Upregulation of Glutamatergic Receptors in Hippocampus and Locomotor Hyperactivity in Aged Spontaneous Hypertensive Rat

Patrick Szu Ying Yen, Yen Chin Liu, Chun Hsien Chu, Shiou Lan Chen

Research output: Contribution to journalArticlepeer-review

Abstract

Epidemiologic studies have indicated that chronic hypertension may facilitate the progression of abnormal behavior, such as emotional irritability, hyperactivity, and attention impairment. However, the mechanism of how chronic hypertension affects the brain and neuronal function remains unclear. In this study, 58-week-old male spontaneously hypertensive rats (SHR) and age-matched Wistar-Kyoto (WKY) control rats were used. Their locomotor activity and neuronal function were assessed by the open field test, novel object, and Y maze recognition test. Moreover brain tissues were analyzed. We found that the aged SHR exhibited significant locomotor hyperactivity when compared to the WKY rats. However, there was no significant difference in novel object and novel arm recognition between aged SHR and the WKY rats. In the analysis of synaptic membrane protein, the expression of glutamatergic receptors, such as the N-methyl-D-aspartate (NMDA) receptor receptors subunits 2B (GluN2B) and α-amino-3-hydroxy-5-methyl-4-isoxazolepropionic acid (AMPA) receptor 1 (GluA1) in the hippocampus of SHR were significantly higher than those of WKY rats. In addition, in the synaptic membrane of SHR's hippocampus and medial prefrontal cortex (mPFC), a down-regulation of astrocytes was found, though the excitatory amino acid transporter 2 (EAAT2) remained constant. Moreover, a down-regulation of microglia in the hippocampus and mPFC was seen in the SHR brain. Long-term exposure to high blood pressure causes upregulation of glutamate receptors. The upregulation of glutamatergic receptors in hippocampus may contribute to the hyper-locomotor activity of aged rodents and may as a therapeutic target in hypertension-induced irritability and hyperactivity.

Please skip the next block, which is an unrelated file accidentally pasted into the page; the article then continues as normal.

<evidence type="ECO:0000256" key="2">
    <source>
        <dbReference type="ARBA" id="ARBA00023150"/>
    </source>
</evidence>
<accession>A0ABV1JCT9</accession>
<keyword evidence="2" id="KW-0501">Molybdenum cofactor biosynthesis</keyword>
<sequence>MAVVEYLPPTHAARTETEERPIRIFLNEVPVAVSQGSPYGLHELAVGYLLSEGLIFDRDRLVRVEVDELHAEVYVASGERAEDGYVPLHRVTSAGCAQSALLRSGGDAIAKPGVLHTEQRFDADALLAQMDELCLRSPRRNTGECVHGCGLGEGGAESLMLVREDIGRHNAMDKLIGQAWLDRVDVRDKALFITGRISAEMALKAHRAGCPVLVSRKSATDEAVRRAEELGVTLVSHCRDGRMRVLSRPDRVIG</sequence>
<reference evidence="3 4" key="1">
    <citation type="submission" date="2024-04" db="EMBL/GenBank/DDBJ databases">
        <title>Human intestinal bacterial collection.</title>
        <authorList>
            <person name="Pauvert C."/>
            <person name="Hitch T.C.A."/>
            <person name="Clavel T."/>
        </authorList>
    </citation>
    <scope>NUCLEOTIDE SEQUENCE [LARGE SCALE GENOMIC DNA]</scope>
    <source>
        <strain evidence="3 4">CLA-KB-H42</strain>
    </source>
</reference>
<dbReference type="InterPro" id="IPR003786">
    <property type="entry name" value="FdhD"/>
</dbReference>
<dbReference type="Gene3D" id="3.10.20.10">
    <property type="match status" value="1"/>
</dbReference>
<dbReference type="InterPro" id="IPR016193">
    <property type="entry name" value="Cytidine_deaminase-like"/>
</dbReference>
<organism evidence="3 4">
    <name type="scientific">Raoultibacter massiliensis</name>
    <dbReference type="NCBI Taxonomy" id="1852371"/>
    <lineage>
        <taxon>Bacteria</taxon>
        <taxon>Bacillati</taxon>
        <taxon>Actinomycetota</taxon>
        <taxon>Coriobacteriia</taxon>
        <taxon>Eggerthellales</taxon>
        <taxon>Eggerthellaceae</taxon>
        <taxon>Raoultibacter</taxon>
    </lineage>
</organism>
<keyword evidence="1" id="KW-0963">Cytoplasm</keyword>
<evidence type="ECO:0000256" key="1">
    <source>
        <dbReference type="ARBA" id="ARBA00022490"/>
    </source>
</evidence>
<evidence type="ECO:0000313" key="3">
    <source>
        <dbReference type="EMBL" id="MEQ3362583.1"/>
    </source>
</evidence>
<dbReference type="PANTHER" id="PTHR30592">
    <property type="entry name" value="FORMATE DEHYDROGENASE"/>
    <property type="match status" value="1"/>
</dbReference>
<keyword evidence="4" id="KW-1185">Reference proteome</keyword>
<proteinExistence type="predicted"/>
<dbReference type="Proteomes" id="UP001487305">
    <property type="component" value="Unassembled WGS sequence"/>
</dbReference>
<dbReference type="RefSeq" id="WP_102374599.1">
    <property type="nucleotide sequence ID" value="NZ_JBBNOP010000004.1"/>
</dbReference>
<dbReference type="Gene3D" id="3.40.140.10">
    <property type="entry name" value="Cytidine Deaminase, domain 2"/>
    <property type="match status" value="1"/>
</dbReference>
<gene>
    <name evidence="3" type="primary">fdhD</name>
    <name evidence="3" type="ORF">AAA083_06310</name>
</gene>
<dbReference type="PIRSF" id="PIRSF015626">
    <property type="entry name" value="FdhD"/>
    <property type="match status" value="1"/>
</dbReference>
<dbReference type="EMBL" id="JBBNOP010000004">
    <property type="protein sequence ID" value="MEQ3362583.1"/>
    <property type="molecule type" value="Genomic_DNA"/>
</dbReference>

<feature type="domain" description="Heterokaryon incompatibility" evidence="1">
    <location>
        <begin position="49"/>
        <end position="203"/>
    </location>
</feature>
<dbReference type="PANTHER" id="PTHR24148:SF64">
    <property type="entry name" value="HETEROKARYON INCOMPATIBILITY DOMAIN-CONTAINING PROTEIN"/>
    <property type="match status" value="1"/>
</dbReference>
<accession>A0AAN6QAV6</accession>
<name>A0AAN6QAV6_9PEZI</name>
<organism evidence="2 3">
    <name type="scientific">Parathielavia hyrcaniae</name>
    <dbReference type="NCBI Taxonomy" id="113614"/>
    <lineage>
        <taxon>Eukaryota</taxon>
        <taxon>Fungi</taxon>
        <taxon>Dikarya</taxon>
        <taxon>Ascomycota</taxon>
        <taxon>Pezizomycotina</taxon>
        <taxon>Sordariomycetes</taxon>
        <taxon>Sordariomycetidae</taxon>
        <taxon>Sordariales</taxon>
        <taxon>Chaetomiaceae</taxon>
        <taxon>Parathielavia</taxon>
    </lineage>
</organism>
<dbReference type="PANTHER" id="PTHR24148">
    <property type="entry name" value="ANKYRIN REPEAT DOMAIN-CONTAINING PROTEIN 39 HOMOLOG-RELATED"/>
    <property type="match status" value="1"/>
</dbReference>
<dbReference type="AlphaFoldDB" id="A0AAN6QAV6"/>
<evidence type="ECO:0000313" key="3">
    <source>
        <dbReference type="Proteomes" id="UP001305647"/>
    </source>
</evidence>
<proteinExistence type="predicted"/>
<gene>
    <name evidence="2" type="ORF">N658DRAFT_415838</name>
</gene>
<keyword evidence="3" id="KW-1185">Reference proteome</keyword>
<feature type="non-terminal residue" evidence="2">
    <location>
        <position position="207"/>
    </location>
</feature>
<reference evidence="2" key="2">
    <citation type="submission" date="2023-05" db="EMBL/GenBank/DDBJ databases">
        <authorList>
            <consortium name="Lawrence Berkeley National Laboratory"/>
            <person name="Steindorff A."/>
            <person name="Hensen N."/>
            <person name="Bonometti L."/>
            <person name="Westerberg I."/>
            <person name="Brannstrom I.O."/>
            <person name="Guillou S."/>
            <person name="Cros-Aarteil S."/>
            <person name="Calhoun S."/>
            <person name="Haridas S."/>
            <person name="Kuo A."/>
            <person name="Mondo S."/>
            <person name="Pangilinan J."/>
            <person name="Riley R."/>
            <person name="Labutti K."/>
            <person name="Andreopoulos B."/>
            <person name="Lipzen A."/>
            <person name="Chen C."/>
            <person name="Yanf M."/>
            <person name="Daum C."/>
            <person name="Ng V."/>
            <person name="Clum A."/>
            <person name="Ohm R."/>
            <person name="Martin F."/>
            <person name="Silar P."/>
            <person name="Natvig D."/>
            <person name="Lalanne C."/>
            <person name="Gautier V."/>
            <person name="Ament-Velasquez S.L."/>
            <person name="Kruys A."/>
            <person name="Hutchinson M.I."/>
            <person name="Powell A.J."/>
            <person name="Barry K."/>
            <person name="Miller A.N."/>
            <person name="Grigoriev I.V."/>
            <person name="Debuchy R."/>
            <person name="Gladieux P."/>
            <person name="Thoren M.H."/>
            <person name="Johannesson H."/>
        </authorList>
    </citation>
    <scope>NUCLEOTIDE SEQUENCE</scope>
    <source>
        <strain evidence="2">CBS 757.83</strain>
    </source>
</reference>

Original languageEnglish
JournalCellular and Molecular Neurobiology
DOIs
Publication statusAccepted/In press - 2021

All Science Journal Classification (ASJC) codes

  • Cellular and Molecular Neuroscience
  • Cell Biology

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